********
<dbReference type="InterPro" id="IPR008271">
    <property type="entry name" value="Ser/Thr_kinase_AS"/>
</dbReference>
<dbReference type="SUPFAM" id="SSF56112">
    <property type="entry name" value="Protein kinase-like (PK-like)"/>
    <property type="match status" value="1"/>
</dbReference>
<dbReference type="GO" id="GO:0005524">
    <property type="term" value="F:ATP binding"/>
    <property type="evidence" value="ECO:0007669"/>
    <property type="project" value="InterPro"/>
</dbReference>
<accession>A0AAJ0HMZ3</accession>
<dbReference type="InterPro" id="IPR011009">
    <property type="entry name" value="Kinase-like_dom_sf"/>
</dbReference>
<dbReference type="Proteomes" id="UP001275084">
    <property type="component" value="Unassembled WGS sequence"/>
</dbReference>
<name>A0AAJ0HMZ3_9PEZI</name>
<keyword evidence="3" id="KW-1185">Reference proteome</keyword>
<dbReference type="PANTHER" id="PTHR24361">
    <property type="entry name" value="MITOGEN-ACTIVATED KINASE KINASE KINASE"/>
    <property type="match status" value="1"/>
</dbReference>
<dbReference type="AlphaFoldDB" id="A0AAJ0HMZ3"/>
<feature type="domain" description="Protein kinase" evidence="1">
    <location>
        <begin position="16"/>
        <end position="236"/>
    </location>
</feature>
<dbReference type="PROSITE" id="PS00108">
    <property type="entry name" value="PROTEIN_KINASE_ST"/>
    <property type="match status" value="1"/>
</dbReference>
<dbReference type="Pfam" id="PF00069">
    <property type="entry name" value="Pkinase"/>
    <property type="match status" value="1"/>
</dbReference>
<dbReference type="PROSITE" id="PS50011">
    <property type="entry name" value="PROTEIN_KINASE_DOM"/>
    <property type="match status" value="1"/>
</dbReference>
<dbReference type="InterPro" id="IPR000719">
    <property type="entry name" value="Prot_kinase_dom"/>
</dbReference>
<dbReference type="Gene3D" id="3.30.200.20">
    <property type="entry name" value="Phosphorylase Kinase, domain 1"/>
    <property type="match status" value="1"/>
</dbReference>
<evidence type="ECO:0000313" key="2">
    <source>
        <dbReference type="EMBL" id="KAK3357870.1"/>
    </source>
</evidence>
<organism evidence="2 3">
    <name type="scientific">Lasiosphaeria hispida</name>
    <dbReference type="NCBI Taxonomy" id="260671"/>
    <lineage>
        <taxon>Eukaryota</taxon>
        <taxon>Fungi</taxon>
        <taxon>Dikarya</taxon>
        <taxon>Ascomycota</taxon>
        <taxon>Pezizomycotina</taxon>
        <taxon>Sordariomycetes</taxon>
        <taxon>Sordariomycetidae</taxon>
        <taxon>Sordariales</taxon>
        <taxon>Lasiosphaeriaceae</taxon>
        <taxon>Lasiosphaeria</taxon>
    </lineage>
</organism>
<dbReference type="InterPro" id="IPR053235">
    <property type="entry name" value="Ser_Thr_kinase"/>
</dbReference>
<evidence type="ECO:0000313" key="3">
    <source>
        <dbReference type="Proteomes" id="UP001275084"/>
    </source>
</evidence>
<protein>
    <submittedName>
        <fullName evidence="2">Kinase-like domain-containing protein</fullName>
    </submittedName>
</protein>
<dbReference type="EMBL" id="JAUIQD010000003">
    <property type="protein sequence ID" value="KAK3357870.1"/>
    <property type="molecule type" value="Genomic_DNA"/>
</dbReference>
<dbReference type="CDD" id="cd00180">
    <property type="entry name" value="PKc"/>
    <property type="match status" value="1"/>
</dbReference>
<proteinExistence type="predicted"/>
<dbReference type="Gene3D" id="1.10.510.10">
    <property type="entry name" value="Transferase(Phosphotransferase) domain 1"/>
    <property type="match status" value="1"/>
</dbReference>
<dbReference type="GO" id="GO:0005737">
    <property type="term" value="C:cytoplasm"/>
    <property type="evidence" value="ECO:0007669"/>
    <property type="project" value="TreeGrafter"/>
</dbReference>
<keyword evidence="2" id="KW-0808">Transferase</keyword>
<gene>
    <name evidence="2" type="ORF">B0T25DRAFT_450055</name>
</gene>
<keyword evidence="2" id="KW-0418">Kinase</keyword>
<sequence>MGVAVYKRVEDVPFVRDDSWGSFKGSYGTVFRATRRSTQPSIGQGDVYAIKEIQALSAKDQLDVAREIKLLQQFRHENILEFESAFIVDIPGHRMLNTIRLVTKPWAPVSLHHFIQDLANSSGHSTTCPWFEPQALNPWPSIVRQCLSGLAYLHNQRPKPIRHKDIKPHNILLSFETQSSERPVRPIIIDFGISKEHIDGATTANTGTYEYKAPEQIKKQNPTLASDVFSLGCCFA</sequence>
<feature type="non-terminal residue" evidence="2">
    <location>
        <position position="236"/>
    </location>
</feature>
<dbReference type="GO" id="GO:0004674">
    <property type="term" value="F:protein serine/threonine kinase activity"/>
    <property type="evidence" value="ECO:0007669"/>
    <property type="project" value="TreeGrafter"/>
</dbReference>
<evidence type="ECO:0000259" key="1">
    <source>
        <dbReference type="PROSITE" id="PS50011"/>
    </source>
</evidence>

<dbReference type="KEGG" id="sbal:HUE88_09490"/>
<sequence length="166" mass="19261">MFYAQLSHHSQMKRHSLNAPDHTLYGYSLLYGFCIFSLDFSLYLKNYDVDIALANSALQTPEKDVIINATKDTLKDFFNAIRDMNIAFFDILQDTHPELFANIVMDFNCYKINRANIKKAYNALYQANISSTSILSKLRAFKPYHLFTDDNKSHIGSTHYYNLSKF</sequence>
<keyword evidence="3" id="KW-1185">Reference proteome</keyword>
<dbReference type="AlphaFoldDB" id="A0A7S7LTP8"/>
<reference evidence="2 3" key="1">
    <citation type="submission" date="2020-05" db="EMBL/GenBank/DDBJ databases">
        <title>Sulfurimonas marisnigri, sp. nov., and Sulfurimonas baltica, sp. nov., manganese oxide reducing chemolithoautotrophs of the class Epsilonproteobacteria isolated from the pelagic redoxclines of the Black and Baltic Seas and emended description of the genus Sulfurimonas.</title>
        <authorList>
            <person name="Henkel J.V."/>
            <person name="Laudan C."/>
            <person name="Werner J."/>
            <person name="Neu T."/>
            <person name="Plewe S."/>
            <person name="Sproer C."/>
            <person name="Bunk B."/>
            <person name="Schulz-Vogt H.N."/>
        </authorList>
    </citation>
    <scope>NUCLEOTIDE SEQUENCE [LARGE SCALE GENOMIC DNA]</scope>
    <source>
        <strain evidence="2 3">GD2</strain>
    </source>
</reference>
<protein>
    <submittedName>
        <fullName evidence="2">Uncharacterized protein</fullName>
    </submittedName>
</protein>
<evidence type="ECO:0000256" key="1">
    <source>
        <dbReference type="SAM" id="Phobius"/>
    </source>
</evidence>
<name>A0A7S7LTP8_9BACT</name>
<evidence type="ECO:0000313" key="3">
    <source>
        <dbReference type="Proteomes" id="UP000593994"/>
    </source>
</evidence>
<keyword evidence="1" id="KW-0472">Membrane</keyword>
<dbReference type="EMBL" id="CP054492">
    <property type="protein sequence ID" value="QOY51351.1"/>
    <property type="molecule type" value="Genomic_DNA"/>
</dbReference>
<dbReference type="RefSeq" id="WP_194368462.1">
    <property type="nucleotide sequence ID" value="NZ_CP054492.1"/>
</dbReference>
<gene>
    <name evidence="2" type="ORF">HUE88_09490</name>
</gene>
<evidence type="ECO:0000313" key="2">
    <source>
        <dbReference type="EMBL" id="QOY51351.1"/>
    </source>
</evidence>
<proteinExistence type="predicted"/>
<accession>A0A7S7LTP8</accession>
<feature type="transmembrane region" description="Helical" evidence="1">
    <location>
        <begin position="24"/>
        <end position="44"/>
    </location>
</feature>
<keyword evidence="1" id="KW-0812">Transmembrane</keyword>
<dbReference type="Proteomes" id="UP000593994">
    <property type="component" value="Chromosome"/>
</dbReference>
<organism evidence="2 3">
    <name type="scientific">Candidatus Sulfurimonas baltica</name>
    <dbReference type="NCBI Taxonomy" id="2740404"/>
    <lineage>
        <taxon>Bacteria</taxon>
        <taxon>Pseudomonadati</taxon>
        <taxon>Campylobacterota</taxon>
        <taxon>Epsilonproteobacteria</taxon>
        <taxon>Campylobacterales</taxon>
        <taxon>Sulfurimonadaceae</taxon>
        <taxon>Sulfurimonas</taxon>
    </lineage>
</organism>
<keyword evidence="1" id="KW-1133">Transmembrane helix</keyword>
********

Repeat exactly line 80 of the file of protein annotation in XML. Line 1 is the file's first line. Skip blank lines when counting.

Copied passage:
</evidence>